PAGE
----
How to Keep Your House Cool Without Breaking the Bank

Hands around a house drawn on a chalkboard with a sun drawn in the corner of the chalkboard.

We previously covered troubleshooting for HVAC maintenance in a recent post, but we also know that there can be more to air conditioning than meets the eye. Sourced from an editor at Groom and Style, here are some tips on how to cool your house (or building) and save on your summer electric bill without completely breaking the bank.

The hotter it gets outside, the more enjoyable it can be to step indoors to a cool, dry place. For many Americans, air conditioning in the summer is a necessary expense. Hot days can limit our productivity and too much heat can easily exhaust us and make us feel sluggish, if not be outright dangerous. However, the cost of air conditioning can add a serious load to any home’s electricity bill, thus forcing many of us to find a happy medium between comfort and energy efficiency.

Historically speaking, air conditioning is what made it comfortable for people to move their activities indoors. Even before the invention of air conditioning, we would seek out the most novel ways of staying cool. This included such measures as eating snow, refrigerating underwear, and President Garfield’s cooling device that blew air through cotton sheets soaked in ice water. None of these cooling methods, however, approached the necessary balance between comfort and efficiency until the breakthrough of electricity.

The very first air conditioning unit, designed by Willis Carrier in 1902, was developed for humidity control, and cooling was a delightful byproduct of the system. In the ’30s and ’40s, AC units were cooling the homes of America’s wealthy. By the ’50s and ’60s, they were found in middle-class homes as well.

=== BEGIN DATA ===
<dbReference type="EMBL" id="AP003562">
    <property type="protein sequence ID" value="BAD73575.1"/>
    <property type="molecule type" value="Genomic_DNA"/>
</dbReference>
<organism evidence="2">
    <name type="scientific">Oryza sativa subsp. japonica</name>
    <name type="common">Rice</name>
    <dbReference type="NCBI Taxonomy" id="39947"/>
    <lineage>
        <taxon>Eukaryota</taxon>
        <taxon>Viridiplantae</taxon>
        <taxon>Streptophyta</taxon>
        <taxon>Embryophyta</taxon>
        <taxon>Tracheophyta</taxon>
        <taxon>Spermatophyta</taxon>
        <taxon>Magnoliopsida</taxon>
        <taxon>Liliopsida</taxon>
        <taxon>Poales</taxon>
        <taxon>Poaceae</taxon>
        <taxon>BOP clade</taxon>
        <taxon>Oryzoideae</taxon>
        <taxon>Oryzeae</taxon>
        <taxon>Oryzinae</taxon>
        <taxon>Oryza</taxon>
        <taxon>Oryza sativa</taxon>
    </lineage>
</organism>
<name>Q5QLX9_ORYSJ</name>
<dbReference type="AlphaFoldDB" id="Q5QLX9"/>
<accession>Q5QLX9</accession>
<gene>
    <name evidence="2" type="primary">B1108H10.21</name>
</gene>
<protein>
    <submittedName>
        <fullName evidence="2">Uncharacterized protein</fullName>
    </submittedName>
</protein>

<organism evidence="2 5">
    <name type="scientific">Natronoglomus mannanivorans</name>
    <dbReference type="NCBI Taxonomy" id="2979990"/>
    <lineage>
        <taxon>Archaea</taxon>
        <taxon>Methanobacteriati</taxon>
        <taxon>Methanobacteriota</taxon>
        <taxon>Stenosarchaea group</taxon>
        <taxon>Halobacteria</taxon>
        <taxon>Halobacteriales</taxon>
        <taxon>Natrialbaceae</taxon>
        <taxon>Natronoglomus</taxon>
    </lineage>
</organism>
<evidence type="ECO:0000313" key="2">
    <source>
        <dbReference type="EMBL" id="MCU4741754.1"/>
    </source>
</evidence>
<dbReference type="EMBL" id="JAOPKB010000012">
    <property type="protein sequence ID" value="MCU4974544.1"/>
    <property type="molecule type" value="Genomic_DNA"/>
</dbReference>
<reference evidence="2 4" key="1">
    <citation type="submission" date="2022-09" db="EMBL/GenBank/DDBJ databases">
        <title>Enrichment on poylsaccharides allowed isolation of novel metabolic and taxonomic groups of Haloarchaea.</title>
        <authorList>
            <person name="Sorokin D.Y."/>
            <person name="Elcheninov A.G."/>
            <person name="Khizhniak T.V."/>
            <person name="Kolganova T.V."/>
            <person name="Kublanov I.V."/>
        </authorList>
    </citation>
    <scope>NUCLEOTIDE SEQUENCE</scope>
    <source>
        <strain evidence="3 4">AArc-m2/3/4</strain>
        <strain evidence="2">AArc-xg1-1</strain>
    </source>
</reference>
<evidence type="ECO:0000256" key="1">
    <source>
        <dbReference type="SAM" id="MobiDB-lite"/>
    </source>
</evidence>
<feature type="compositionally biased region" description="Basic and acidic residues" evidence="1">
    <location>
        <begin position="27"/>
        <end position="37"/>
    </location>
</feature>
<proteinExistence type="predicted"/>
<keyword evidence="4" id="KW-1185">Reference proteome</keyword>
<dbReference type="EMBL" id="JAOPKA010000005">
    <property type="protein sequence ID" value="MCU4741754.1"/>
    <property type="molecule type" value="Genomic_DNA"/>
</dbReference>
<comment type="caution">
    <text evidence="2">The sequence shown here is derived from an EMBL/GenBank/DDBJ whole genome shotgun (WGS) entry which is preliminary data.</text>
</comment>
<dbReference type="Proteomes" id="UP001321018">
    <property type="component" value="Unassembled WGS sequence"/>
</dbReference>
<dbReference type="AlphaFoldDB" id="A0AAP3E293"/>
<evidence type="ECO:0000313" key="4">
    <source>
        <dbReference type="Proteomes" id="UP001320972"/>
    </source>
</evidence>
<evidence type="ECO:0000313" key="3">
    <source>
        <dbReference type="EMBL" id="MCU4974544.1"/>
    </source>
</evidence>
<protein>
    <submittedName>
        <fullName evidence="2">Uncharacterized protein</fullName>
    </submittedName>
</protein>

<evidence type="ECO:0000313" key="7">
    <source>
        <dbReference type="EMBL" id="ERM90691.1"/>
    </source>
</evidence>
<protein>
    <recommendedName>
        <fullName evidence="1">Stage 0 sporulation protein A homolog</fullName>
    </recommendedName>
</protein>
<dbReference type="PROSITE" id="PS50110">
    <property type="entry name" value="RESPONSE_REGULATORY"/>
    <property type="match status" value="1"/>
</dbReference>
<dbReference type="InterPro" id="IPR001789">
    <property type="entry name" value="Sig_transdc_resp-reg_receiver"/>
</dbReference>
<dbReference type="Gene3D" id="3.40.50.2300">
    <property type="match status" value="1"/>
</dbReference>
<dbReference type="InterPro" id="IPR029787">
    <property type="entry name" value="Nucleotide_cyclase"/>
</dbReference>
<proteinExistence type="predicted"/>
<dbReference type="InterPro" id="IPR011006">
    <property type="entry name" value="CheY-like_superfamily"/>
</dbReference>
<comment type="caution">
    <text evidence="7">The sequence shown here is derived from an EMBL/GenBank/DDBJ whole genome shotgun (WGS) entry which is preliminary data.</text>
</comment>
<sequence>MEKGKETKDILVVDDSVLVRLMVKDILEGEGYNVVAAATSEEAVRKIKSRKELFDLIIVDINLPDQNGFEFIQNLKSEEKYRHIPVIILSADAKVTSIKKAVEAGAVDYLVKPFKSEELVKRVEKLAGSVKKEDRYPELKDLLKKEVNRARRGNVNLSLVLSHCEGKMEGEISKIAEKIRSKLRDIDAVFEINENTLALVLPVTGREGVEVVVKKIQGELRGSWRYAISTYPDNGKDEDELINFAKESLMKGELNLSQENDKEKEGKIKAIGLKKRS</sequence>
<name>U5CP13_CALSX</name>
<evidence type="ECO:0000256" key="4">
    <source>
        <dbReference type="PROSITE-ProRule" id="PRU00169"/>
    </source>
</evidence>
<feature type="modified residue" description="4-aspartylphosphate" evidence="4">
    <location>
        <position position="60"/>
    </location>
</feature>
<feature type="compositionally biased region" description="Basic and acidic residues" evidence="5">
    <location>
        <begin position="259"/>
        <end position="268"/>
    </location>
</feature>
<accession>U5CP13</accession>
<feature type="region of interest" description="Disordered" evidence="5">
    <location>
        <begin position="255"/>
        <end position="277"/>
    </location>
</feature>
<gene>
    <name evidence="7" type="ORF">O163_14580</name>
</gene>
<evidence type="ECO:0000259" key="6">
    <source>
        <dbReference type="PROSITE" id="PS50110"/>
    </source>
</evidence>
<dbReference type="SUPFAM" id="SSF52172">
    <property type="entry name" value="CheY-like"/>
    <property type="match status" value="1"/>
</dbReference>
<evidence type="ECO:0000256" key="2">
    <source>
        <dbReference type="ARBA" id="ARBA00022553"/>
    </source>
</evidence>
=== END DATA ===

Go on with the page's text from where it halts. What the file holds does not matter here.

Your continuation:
As of 2015, about 88 percent of American homes, including apartment buildings, had some form of air conditioning. Over 70 percent of homes being built now have central AC developed into their plan.

How Does Air Conditioning Work?

Most air conditioners function by using a chemical called a refrigerant, which loops from inside the home to outside and back. Refrigerant absorbs the heat and pulls it out of the home. Once the refrigerant is outside, it cools down again in preparation for cycling back into the home.

Air conditioning systems generally have three parts:

  • An evaporator
  • A compressor
  • A condenser

The part that you might be familiar with inside your home is the evaporator. Air is blown across the evaporator coils where the refrigerant picks up the heat and takes it to the outdoor compressor in the form of hot vapor. This is what the fan on or off function on your thermostat means.

The compressor and condenser are the parts of your air conditioning system that are most often located outside or on the roof. The compressor converts the refrigerant into pressurized gas. The condenser then radiates the heat outside and reverts the refrigerant to its cooled liquid state. The refrigerant then re-enters your home, and the cycle repeats.